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Offline Tsalagidave

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Re: Stop calling your Bullet Pouch a "Possibles Bag"
« Reply #1 on: October 02, 2019, 03:19:22 pm »
Hello everyone, here is the rough draft of a short piece that will point to a larger article in the book I am working on. I am genuinely interested in your feedback. By the way, my offer stands. If there are period sources  that refute my claim, I will either completely change this article or even retract it but to date, I have come up empty for any documentation of calling the bullet pouch a possibles bag.
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Offline Professor Marvel

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Re: Stop calling your Bullet Pouch a "Possibles Bag"
« Reply #2 on: October 02, 2019, 04:04:00 pm »
Greetings my good Dave

I like your article and I agree wholeheartedly!

I believe the only proper names for these things are bullet pouches or bags; shooting pouches or bags; or rifle pouches or bags.

As you pointed out , a man might carry a haversack in addition for more stuff, but no trapper would burden himself with any more load than necessary. That is what the horse was for!

AND , if we want to get into the history of the prior periods Long Hunt back in the Eastern Country (which seemed to be all on foot) the Longhunter would wrap his necessities in nhis blanket bundle or again a knapsack (as you pointed out).

Personally , when at a rondy, I did carry a large bag in addition to my shooting bag. In fact I often carried two, AND my Pipe Bag.  This is because
A) I did not have a horse
2) I did not want to keep going back to the car
III) i wanted a seperate bag for my modern crap. Ie , my purse.

Actually there were times I carried a shooting pouch with horn, Pipe Bag (tucked in my belt) 2 shoulder bags, one large one for modern crap and lunch, almost a leather haversack, and my smaller Bear Paw Bag to carry Medicine.
...
. One time I had all those And a rolled blanket bundle And a rifle And my Plains Bow & quiver and shield. I swear I must have looked like a travelling foot peddlar. 
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Offline Kent Shootwell

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Re: Stop calling your Bullet Pouch a "Possibles Bag"
« Reply #3 on: October 02, 2019, 04:44:56 pm »
OK you?ve convinced me. I no longer have a possible bag.
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Offline Tsalagidave

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Re: Stop calling your Bullet Pouch a "Possibles Bag"
« Reply #4 on: October 02, 2019, 05:07:22 pm »
Steve Sells wrote this great article before I did.  Wish I'd known about it beforehand but he shared it with me after I posted my article on another site.

http://traditionalmuzzleloader.com/index.php/possible-bags-and-bullet-pouches?fbclid=IwAR12XXP6esHJMY9ZaHfz00jXdPMW1nwHQk0Xre0tERe9JtNCE6neZtFJwjA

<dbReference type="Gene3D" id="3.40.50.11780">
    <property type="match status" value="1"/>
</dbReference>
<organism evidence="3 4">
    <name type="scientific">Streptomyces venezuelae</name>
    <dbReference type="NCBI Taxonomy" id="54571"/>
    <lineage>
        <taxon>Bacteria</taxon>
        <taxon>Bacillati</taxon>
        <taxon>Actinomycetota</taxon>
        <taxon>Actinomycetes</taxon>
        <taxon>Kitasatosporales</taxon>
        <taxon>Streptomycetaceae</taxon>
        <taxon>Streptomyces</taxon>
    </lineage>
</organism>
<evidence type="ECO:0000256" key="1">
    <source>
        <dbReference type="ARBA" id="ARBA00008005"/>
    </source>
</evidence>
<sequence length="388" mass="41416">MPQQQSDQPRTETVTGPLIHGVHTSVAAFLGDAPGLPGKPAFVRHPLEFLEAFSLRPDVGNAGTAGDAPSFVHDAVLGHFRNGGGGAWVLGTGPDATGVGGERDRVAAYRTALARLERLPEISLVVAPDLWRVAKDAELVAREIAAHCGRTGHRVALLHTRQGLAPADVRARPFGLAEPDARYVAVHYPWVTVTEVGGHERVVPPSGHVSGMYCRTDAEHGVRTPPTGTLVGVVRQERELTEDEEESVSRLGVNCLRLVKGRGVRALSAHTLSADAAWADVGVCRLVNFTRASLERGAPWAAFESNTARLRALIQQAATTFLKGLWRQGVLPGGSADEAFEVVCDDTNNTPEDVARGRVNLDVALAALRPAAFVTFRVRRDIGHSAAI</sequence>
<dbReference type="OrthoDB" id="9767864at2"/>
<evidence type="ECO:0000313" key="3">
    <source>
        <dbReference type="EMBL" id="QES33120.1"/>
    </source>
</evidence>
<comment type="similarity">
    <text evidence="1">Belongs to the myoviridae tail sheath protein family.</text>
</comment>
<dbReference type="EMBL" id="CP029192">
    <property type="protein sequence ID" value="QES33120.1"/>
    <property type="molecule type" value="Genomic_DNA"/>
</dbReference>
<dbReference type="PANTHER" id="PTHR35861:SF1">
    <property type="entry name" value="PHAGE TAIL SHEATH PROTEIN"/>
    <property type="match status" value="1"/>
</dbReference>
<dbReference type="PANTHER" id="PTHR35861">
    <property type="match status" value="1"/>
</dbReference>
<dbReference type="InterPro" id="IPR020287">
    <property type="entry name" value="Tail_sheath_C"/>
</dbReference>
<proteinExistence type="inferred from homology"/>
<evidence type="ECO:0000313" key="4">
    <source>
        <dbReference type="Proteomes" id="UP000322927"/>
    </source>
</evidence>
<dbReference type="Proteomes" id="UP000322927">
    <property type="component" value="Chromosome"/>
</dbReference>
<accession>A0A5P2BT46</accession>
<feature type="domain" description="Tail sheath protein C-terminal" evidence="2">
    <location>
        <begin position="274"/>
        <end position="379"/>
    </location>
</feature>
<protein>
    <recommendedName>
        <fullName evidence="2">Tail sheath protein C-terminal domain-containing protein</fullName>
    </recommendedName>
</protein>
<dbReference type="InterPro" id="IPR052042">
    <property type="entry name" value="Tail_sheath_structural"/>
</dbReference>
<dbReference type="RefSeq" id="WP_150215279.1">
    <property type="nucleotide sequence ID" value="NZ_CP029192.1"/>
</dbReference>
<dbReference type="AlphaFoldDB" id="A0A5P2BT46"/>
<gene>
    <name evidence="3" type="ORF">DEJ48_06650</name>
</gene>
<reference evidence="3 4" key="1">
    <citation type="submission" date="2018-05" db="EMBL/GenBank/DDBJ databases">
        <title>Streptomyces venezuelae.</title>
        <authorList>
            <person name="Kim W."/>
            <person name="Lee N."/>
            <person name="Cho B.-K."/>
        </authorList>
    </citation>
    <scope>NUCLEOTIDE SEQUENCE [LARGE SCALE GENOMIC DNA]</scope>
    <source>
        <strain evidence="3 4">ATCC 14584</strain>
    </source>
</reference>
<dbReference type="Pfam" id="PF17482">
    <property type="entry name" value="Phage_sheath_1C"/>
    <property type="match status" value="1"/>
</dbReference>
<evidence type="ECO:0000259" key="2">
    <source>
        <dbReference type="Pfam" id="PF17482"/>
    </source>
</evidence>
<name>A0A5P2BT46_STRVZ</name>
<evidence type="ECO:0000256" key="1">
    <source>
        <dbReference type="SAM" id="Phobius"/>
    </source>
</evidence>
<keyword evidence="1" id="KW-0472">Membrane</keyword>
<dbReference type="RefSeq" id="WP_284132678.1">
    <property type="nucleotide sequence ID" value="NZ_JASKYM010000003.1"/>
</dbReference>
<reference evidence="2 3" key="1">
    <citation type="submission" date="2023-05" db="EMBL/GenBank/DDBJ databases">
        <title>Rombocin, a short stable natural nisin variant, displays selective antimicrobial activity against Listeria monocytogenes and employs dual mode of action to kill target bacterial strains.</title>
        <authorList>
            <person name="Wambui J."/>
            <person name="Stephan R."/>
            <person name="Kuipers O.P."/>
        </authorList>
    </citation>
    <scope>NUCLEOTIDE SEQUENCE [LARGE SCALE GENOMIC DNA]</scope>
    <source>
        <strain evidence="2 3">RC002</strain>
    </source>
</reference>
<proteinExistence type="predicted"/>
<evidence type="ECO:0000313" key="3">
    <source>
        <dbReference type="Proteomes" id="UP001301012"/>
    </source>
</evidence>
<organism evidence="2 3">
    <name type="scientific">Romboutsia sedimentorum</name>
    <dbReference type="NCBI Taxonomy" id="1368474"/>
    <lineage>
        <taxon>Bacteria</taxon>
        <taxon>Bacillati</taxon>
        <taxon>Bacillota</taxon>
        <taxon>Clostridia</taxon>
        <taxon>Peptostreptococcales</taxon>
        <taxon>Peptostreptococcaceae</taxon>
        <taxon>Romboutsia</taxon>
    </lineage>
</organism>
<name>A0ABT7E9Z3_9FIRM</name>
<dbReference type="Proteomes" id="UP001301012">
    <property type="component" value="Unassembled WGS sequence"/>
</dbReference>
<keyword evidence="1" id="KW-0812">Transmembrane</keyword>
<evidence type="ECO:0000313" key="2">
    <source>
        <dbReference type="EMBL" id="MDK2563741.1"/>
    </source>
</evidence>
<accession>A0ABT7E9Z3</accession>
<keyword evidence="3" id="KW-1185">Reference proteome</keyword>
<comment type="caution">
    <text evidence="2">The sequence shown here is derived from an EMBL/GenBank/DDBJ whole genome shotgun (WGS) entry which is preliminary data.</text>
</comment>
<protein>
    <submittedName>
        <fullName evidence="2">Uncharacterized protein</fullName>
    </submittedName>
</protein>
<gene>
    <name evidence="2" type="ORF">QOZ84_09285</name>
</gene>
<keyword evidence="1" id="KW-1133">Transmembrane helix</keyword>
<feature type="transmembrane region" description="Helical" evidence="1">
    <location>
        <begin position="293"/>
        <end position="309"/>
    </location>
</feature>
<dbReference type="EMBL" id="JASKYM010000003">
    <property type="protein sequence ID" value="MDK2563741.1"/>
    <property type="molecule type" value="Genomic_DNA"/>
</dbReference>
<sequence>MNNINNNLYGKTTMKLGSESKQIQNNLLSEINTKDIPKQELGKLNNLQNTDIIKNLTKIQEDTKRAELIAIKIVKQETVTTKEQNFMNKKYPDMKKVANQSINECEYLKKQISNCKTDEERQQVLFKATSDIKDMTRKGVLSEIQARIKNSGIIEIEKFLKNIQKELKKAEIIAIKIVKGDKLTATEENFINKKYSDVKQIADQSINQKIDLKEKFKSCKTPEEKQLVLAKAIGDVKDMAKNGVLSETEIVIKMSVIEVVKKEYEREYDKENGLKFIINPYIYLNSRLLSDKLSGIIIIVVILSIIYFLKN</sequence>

« Last Edit: October 02, 2019, 05:19:02 pm by Tsalagidave »
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Offline Capt Quirk

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Re: Stop calling your Bullet Pouch a "Possibles Bag"
« Reply #5 on: October 02, 2019, 11:42:26 pm »
I am certainly not as well read, nor versed, as my esteemed colleagues, but please, allow me to interject.

To quote, "The "possibles bag" is actually the "Possible Pack" or "possible sack" with "possibles" being western slang for the necessary stuff carried by trappers to support their operation."

Bullets are kinda important. It's possibles, isn't it? ::)

Offline Tsalagidave

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Re: Stop calling your Bullet Pouch a "Possibles Bag"
« Reply #6 on: October 02, 2019, 11:51:33 pm »
Bullets are important.  That's probably why the pouch hung round your shoulder was named after them.  Spare ammunition went into the possibles pack as was mentioned by the period source: "Ammunition, a few pounds of tobacco, dressed deer-skins for moccasins, etc., are carried in a wallet of dressed buffalo-skin, called a possible pack.
His 'possibles' and 'trap sack,' are generally carried on the saddle mule while hunting, the others being packed with furs."


-Dave
« Last Edit: October 02, 2019, 11:53:53 pm by Tsalagidave »
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Offline absolom grimes

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Re: Stop calling your Bullet Pouch a "Possibles Bag"
« Reply #7 on: October 06, 2019, 10:46:26 am »
Bugger, I've always liked the term possibles bag.

Offline Tsalagidave

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Re: Stop calling your Bullet Pouch a "Possibles Bag"
« Reply #8 on: October 06, 2019, 11:19:17 am »
Me too. I was a bit crestfallen at the news myself.

-Dave
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Offline Tascosa Joe

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Re: Stop calling your Bullet Pouch a "Possibles Bag"
« Reply #9 on: October 06, 2019, 03:00:15 pm »
Madison Grant called it a hunting pouch.
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Offline Tsalagidave

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Re: Stop calling your Bullet Pouch a "Possibles Bag"
« Reply #10 on: October 06, 2019, 05:32:54 pm »
Madison Grant called it a hunting pouch.
I like using that term as well.

-Dave
Guns don't kill people; fathers with pretty daughters do.